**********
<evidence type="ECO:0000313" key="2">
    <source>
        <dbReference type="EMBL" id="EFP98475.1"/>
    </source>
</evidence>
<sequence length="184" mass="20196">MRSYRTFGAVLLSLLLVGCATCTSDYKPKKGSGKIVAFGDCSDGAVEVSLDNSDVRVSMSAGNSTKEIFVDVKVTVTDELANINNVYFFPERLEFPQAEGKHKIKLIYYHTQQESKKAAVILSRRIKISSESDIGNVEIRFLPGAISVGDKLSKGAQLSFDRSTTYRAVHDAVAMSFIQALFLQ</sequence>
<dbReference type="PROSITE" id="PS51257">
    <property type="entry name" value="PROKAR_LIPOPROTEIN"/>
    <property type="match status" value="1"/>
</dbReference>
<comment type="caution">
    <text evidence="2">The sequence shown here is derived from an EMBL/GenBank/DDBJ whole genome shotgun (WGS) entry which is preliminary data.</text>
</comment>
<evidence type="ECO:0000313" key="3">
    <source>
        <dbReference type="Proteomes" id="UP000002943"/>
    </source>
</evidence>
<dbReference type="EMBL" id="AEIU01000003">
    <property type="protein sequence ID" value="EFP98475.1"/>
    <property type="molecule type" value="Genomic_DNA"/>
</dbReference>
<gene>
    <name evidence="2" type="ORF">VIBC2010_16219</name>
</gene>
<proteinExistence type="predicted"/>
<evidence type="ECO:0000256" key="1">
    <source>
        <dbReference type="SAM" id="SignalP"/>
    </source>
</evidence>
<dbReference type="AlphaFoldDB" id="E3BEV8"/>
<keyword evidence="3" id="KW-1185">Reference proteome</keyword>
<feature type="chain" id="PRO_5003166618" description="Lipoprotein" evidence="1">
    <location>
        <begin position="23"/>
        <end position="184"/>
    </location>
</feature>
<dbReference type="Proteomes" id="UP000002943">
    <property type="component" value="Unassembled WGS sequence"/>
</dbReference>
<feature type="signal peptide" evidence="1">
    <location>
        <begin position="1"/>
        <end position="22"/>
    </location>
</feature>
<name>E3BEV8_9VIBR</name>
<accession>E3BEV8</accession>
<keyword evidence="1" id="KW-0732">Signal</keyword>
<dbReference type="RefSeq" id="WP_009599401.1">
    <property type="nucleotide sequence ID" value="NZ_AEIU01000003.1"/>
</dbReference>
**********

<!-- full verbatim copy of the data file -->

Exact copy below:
<evidence type="ECO:0000313" key="2">
    <source>
        <dbReference type="EMBL" id="EFP98475.1"/>
    </source>
</evidence>
<sequence length="184" mass="20196">MRSYRTFGAVLLSLLLVGCATCTSDYKPKKGSGKIVAFGDCSDGAVEVSLDNSDVRVSMSAGNSTKEIFVDVKVTVTDELANINNVYFFPERLEFPQAEGKHKIKLIYYHTQQESKKAAVILSRRIKISSESDIGNVEIRFLPGAISVGDKLSKGAQLSFDRSTTYRAVHDAVAMSFIQALFLQ</sequence>
<dbReference type="PROSITE" id="PS51257">
    <property type="entry name" value="PROKAR_LIPOPROTEIN"/>
    <property type="match status" value="1"/>
</dbReference>
<comment type="caution">
    <text evidence="2">The sequence shown here is derived from an EMBL/GenBank/DDBJ whole genome shotgun (WGS) entry which is preliminary data.</text>
</comment>
<evidence type="ECO:0000313" key="3">
    <source>
        <dbReference type="Proteomes" id="UP000002943"/>
    </source>
</evidence>
<dbReference type="EMBL" id="AEIU01000003">
    <property type="protein sequence ID" value="EFP98475.1"/>
    <property type="molecule type" value="Genomic_DNA"/>
</dbReference>
<gene>
    <name evidence="2" type="ORF">VIBC2010_16219</name>
</gene>
<proteinExistence type="predicted"/>
<evidence type="ECO:0000256" key="1">
    <source>
        <dbReference type="SAM" id="SignalP"/>
    </source>
</evidence>
<dbReference type="AlphaFoldDB" id="E3BEV8"/>
<keyword evidence="3" id="KW-1185">Reference proteome</keyword>
<feature type="chain" id="PRO_5003166618" description="Lipoprotein" evidence="1">
    <location>
        <begin position="23"/>
        <end position="184"/>
    </location>
</feature>
<dbReference type="Proteomes" id="UP000002943">
    <property type="component" value="Unassembled WGS sequence"/>
</dbReference>
<feature type="signal peptide" evidence="1">
    <location>
        <begin position="1"/>
        <end position="22"/>
    </location>
</feature>
<name>E3BEV8_9VIBR</name>
<accession>E3BEV8</accession>
<keyword evidence="1" id="KW-0732">Signal</keyword>
<dbReference type="RefSeq" id="WP_009599401.1">
    <property type="nucleotide sequence ID" value="NZ_AEIU01000003.1"/>
</dbReference>